Henry Luce

Denny Hatch is the author of six books on marketing and four novels, and is a direct marketing writer, designer and consultant. His latest book is “Write Everything Right!” Visit him at dennyhatch.com.

A catalog that keeps dead brands alive—memories of your grandparents' childhood—is Voice of the Mountains, published by the Vermont Country Store. Among the stuff they sell: Wooden Pick-up Sticks, The Original 1935 Monopoly Game, Zud Heavy Duty Cleanser Powder. Plus slews more oldies and goodies

On Friday, October 12 my wife, Peggy, and I took the overnight train out of Washington’s Union Station bound for Chicago and the Direct Marketing Association conference and exhibition. The following Wednesday, we flew home: Up at 5:30 a.m.; traffic jam during the taxi ride to O’Hare; hefting our bags to check-in at US Airways; being treated like terrorists by screeners; calorie-laden breakfast at Chili’s with plastic eating utensils; two hours in the crowded waiting room amidst loud cell phone yappers; middle seats in a sealed aluminum tube and hurled at 500 mph across the country for two hours; exit madness with apprehension over the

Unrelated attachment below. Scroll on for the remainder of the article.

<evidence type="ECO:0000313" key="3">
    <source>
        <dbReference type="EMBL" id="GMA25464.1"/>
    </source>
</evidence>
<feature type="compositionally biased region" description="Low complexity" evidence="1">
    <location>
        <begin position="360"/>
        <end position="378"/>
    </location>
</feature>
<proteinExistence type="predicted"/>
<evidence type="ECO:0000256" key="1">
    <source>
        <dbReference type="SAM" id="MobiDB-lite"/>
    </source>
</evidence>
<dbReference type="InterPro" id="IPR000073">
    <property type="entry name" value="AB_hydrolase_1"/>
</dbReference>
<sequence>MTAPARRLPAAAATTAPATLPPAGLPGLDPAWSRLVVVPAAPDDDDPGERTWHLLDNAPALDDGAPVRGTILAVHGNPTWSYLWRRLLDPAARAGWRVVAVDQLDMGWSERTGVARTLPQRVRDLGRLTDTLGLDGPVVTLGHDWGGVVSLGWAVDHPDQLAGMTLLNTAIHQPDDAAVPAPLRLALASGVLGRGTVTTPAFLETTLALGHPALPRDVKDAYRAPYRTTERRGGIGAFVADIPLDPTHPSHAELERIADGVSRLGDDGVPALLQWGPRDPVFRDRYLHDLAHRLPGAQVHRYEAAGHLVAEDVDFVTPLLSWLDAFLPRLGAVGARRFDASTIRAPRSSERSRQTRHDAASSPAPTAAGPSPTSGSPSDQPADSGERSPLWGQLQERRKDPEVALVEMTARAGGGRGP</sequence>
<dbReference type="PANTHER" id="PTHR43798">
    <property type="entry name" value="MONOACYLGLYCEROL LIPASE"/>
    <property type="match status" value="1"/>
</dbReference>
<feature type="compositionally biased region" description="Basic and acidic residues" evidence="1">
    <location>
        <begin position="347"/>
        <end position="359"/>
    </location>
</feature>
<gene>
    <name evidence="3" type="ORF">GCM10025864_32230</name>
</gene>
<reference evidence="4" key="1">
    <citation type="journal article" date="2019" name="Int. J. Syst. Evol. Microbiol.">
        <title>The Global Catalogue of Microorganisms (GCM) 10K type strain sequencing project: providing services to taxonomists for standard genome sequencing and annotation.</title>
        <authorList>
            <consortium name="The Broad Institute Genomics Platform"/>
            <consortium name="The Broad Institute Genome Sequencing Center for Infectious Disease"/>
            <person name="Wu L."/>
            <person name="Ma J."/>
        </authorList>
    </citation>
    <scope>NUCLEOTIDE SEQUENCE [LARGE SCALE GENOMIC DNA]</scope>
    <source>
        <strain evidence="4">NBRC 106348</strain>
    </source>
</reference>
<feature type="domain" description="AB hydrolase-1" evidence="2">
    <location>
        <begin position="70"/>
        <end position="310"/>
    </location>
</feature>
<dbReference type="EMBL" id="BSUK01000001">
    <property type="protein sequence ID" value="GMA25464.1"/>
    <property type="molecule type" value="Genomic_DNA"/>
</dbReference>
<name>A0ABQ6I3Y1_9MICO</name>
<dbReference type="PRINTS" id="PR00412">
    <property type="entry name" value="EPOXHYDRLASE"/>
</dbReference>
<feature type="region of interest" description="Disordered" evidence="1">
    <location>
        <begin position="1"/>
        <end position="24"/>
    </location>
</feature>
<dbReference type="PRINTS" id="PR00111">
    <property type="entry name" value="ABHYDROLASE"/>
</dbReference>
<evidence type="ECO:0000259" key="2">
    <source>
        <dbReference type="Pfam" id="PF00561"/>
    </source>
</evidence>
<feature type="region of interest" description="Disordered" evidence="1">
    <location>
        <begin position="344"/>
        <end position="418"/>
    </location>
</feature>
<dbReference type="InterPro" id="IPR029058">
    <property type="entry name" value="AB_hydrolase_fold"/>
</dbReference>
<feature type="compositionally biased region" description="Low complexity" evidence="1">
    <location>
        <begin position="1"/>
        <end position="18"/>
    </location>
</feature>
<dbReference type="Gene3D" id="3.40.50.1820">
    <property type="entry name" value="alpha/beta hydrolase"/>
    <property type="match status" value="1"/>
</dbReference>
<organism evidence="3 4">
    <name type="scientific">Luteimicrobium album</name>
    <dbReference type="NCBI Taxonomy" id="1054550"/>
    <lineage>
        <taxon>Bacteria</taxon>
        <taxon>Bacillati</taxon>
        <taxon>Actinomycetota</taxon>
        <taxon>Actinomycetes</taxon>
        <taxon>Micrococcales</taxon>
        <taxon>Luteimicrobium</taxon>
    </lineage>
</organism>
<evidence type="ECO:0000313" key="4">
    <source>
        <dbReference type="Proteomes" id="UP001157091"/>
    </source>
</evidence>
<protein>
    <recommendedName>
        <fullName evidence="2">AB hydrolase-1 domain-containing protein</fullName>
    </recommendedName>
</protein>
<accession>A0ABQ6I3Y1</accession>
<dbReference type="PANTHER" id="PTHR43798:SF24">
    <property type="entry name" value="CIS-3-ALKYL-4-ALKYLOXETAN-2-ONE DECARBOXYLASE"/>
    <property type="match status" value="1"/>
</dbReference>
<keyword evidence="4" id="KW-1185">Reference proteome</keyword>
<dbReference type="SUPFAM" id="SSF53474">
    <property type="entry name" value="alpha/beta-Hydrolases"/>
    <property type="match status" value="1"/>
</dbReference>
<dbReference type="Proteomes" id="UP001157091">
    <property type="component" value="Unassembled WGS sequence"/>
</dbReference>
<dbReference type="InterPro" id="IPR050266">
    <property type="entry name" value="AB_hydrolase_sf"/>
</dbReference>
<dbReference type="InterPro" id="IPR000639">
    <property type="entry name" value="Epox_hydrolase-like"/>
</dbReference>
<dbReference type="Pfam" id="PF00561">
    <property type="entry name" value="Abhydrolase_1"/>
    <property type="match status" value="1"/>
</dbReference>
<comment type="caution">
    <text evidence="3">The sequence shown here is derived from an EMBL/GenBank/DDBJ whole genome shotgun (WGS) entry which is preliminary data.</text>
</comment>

The idea that Bostonians would wake up one morning and find out that the Ritz-Carlton Boston was suddenly the Taj Boston is astonishing. Built in 1927, the Ritz-Carlton was to Boston what the Plaza was to New York; the Palmer House was to Chicago; and the Adams Mark was (and is) to San Francisco—a home away from home that offered unmatched elegance, service and ambiance. I’ll take it one step further: perpetual perfection. The motto of the Ritz-Carlton staff: “We are ladies and gentlemen serving ladies and gentlemen.” A second Ritz-Carlton exists in Boston. But if you Google “The Ritz-Carlton Boston,” the following is

The City Hall food police are planning to outlaw the use of trans fatty acids in all 24,600 New York City eating establishments, in many cases turning their businesses upside down. It’s possible that new studies will show that trans fatty acids actually cure a boatload of diseases, just as recent research has turned the food pyramid on its ear, discounted the benefits of low fat and vegan diets, shot down vitamin supplements and shown that slightly overweight people live longer. It’s a topsy-turvy, fast changing world we have to deal with. The Good Old Days In business, the only thing I miss more than a two-martini lunch

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